How well members of Congress truly understand how technology is transforming the way America works – and drives much of the U.S. economy – is a matter of frequent debate.

Despite the relentless march of technology groups upon Capitol Hill to explain the mounting cost of intellectual property theft from cybersecurity breaches, the impact of big data analytics, or why cloud computing services are changing the procurement of IT, it seems too few members of Congress actually get what the fuss is about.

Who gets it and who doesn’t maybe a little easier to gauge, thanks to a new “Technology Policy” report card launched by TechCrunch.

TechCrunch is best known for profiling startups, reviewing new Internet products and breaking technology news – and as a matter of disclosure, is owned by AOL (which publishes Breaking Gov, Breaking Defense and Breaking Energy). The website’s editors, however, get to see how public policy impacts technology innovators, and thus hope to shine a brighter light on the matter, says Greg Ferenstein, with a new section on the site called CrunchGov.

The score card, which is powered by the Sunlight Foundation, is more a measure of where politicians stand on issues that affect the technology industry as a whole, according to Ferenstein, rather than on their breadth of understanding of how technology is rewiring the way American business – and even government agencies – work.

Even then, notes Ken Wasch, president of the Software & Information Industry Association, “The tech industry is awfully broad..and includes all kinds of interests.” He cites just a few of the issues his members are focusing on, including the evolution of “first sale, grey market, reimportation,” and the Kirtsaeng copyright issue.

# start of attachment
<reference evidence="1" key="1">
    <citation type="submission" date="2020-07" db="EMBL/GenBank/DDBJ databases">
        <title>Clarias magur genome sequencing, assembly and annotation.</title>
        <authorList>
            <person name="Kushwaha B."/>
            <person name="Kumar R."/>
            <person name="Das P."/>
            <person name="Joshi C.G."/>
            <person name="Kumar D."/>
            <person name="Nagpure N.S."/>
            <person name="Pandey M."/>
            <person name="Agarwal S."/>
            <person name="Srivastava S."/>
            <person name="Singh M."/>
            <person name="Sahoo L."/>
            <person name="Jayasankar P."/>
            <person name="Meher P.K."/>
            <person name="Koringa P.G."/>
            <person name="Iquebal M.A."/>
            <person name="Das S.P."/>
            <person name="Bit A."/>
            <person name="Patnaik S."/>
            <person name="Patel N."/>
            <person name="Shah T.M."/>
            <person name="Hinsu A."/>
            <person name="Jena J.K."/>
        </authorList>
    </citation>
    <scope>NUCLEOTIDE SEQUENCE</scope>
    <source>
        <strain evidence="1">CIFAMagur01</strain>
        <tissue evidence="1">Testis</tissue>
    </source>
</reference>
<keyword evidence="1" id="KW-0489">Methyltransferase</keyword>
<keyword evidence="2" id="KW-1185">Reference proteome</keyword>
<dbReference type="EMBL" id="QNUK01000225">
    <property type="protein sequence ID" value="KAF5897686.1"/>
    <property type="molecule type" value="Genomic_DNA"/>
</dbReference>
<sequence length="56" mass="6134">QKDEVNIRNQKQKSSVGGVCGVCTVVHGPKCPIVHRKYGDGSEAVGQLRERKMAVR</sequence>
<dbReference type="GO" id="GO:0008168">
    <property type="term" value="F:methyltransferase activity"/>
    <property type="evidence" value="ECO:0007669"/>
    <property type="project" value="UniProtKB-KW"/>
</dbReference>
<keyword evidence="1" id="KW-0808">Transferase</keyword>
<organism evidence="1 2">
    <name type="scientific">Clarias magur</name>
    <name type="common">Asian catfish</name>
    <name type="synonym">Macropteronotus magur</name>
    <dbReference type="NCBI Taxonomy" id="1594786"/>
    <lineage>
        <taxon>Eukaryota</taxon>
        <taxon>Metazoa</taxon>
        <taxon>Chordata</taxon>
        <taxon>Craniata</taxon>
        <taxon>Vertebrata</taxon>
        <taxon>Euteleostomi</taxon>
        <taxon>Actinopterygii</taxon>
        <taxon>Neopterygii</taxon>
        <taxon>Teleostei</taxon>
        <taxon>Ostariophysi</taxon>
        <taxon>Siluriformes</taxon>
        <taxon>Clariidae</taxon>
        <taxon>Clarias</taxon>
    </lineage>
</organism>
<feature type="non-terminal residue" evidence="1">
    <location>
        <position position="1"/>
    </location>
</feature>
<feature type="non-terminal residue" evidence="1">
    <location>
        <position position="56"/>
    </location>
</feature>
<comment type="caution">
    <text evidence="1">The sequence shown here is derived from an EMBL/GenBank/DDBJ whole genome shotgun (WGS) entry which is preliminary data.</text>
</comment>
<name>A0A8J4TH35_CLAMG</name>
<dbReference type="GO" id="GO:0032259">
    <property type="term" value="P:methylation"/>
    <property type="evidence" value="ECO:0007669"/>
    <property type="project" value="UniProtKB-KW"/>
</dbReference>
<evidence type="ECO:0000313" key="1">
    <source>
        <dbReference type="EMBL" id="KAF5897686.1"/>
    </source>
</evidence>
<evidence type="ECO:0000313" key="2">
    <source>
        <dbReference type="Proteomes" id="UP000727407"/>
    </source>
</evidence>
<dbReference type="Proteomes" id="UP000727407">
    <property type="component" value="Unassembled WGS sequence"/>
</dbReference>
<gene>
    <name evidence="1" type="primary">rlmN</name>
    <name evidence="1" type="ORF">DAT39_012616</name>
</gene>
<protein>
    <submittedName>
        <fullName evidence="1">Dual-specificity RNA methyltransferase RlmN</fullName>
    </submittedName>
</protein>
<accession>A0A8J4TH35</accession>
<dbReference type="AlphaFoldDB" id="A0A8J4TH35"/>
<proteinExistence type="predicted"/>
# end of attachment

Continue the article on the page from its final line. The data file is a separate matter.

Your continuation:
That notwithstanding, TechCrunch plans to grade each member of the House of Representatives (and a few selected members of the Senate for now) on how closely their voting aligns with three core issues deemed to align with “the consensus of interests” of the technology industry: Immigration, crowdfunding and an open Internet. Details about the methodology and grading system can be found on their FAQ page.

Among those deemed to be Tech Titans are: Representatives Eric Cantor (R) VA; Anna Eshoo (D) CA; Mike Grimm (R) NY; Darrell Issa (R) CA; and Zoe Lofgren (D) CA

And among those deemed to be Tech Threats are: Representatives Lamar Smith (R) TX; Marsha Blackburn (R) TN; and Sen. Charles Grassley (R) IA.

Cybersecurity champions, such as Rep. Mike Rogers (R) MI for instance, earned a B rating, despite their clear-minded advocacy for advancing the use of technology.

The website is similarly beginning to build a legislative database, recognizing that “tech policy is more than just piracy and immigration reform: it’s tax reform, STEM education, cybersecurity, privacy, patent rights, broadband expansion, libel law, wireless spectrum – not to mention all of the local policies, such as taxi and hotel regulation, wreaking havoc on startups,” says Ferenstein.

The database is expected to catalog tech legislation, with links to news stories, and a list of who supports and opposes the legislation. But to complement that, the site is also attempting to build a crowd-sourced “public markup utility” called Project Madison, which aims to get users to provide feedback to pending legislation.

“We hope that better ideas can facilitate bi-partisan agreement on otherwise doomed bills and avoid the unintended consequences of poorly crafted laws,” said Ferenstein.

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